Analogue and digital multimeters merge voltmeter, ammeter and ohmmeter operations into one electronic instrument. Both multimeters measure resistance as well as AC and DC voltage and current. Multimeters diagnose the sources of electrical problems, from household to industrial.
Both digital and analogue multimeters use a pair of leads, one red and one black. The red lead is considered positive and should be plugged into the Volt/Ohm/Temp terminal. The negative black lead connects to the common (COMM) terminal.
Both multimeters have a rotary switch for setting the AC/DC volt range or AC/DC amp range. Selecting the range establishes decimal placement on multimeters with a digital display and determines which range to use when reading the needle placement on an analogue display.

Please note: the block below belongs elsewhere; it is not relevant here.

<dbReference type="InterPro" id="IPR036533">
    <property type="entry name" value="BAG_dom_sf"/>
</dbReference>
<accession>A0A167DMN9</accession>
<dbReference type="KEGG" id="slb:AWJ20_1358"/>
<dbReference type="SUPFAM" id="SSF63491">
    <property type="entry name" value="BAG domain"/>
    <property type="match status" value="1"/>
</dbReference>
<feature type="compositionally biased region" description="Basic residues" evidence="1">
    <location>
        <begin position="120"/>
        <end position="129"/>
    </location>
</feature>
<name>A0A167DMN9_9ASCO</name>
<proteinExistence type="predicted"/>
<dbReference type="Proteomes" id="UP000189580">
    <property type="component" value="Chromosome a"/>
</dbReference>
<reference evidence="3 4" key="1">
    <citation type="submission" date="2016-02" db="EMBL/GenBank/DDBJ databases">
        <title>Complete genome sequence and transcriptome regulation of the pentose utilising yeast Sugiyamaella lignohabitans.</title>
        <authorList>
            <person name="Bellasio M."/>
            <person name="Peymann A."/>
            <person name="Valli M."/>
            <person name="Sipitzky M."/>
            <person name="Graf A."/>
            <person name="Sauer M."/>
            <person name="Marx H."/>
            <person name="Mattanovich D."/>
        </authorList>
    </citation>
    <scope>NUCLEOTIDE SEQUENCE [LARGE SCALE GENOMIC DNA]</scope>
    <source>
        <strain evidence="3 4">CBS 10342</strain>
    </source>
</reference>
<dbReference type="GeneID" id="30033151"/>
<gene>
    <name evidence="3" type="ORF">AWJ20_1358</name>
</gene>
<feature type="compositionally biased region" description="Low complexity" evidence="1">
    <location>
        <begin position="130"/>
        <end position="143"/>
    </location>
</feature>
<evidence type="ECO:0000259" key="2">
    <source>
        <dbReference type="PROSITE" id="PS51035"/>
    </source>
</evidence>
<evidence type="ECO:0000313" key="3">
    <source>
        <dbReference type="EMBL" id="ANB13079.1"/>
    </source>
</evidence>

Analogue vs Digital Display and Function
Analogue multimeter displays have multi-tiered, range number lines and a pivoting needle to indicate voltage, resistance and current. Digital multimeter displays give decimal readouts, which are about 0.5 per cent plus 1 digit more accurate than analogue readings. Besides greater precision, digital multimeters include more features and can measure capacitance, temperature and frequency. Analogue multimeters still work well for most household purposes.
Prices for analogue and digital multimeters vary greatly, with analogue generally costing less than digital.